Slovak documentary gets louder

HALF of the eight prizes awarded at the seventh annual international festival on mountain film and adventure, Mountains and City, went to Slovak documentary movies. Organisers call it the most successful year for Slovak cinema in the festival's history.

HALF of the eight prizes awarded at the seventh annual international festival on mountain film and adventure, Mountains and City, went to Slovak documentary movies. Organisers call it the most successful year for Slovak cinema in the festival's history.

The festival screened over 50 films from 13 countries between April 20 and 23 at Bratislava's Aupark. The legendary Slovak filmmaker Pavol Barabáš took the first two prizes and two other went to "newcomers" Pavol Pekarčík and Michal Ruttkay.

"It is a sign that Slovak mountain films of young authors are strong in quality and able to stand up in international competition organised locally," the festival's director Alan Formánek told The Slovak Spectator.

The festival's films traditionally compete for awards in four categories - Rock, Earth, Water and Air, with two new sections - Snow and Bicycle - added this year. The festival's Grand Prix went to Canadian film The Magic Mountain.

Barabáš, whose films are frequent winners at international festivals worldwide, won the Earth section with Pururambo, and also received the LitFond Award for Premeny Tatier (The Tatras' Metamorphoses).

The short Slovak film on mountain expeditions, Pekarčík's Karakoram gained the V4 Prize and Ruttkay's Územie duchov (Land of Ghosts) about travels to New Guinea received the jury's honorable mention. Other award-winning documentaries included My Right Foot (Great Britain), Aoraki Ski Mountaineering (Austria), and Balancing Point (USA).

Compared to previous years, the festival brought the highest number of Slovak films to the screen this year.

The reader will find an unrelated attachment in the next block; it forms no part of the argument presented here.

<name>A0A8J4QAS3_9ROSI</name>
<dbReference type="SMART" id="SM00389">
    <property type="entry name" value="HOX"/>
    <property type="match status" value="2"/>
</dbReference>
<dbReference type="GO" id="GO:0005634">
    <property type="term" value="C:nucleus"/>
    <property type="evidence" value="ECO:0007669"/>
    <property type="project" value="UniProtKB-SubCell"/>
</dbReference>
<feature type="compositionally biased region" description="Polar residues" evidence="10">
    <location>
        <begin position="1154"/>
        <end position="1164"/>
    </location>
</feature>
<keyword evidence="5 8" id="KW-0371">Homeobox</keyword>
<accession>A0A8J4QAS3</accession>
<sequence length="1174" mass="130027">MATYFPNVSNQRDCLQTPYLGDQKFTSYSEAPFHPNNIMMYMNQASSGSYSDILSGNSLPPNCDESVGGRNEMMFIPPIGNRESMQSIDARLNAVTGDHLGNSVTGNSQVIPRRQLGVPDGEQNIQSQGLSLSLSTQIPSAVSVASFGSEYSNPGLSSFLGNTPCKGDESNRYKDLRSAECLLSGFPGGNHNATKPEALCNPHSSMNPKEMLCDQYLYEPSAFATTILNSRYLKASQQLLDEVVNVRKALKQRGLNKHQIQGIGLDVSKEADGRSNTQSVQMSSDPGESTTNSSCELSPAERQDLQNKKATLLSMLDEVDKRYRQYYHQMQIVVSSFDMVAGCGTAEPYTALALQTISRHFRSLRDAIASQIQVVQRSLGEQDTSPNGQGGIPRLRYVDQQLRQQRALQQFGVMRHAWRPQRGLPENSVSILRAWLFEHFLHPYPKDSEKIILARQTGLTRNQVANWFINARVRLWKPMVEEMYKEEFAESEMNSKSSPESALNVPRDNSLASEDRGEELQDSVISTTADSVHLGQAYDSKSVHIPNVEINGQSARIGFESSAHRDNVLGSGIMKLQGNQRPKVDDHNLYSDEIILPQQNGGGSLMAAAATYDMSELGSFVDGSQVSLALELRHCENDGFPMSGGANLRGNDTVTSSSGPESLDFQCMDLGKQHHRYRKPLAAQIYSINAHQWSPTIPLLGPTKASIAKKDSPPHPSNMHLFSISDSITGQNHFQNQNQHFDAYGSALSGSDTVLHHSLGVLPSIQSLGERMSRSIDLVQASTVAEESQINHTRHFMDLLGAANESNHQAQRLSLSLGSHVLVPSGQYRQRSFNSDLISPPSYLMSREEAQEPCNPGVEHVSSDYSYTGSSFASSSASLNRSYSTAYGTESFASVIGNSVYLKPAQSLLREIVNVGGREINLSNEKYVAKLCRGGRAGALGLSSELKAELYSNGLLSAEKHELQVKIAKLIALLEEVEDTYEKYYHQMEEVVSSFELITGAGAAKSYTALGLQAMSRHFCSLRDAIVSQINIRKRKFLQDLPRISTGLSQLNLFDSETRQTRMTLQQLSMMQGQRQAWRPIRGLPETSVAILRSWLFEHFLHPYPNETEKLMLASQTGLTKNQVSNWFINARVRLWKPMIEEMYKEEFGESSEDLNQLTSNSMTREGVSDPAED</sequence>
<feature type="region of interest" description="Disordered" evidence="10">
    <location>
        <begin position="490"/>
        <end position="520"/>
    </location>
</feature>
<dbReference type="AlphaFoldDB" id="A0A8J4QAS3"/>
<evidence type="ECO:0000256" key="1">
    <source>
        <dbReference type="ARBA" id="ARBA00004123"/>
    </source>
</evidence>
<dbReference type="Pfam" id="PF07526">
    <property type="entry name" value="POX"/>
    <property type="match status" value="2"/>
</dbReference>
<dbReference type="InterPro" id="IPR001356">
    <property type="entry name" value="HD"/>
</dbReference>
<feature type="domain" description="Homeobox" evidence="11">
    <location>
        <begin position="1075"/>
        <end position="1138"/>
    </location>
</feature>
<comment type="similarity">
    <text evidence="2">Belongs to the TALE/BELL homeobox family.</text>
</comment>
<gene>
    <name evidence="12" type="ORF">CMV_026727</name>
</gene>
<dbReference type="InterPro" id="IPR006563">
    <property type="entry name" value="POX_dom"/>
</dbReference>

"It's pleasant to see that nine of the 50 films were Slovak, four winning. While it points to increased interest of filmmakers, on the other hand the fact that they won awards is due to the festival's awarding structure - one prize went for best film in Slovakia [LitFond], another within Visegrad Four countries - which means that Slovak films had a greater chance to win," Formánek said.

This may be reflected in their small chances of success beyond the borders of Slovakia, nevertheless; the films have proved they are attractive for local viewers and the festival is one of the driving forces behind this.

Another stimulus for local documentary production this year brings the Institute of Documentary Film. The non-profit centre based in Prague supports Eastern European creative documentary film-making. These days it gives young Slovak documentary filmmakers the chance to make new projects in cooperation with international experts.

Among the Sloval participants are Marko Škop, whose feature documentary Iné svety (Other Worlds) recently premiered in cinemas, Juraj Lehotský, who made several music videos for No Name, and Afghan filmmaker living in Slovakia Sahra Karimi. The festival hosts Danish producer Karoline Leth, German ARTE television programme director Sabine Bubeck-Paaz, editor-in-chief of the French ARTE section Karen Michael and Czech director Filip Remunda.

The continuing promotion of and support for local film production through festivals and workshops finally seems to have won the attention of Slovak broadcasters. While Škop's film and Jaro Vojtek's My Zdes are being shown in commercial cinemas, Slovak public television has begun to take note of the successes of its filmmakers, like Barabáš. The winning Pekarčík's Karakoram at the Mountains and City, for example, was its production.


By Zuzana Habšudová

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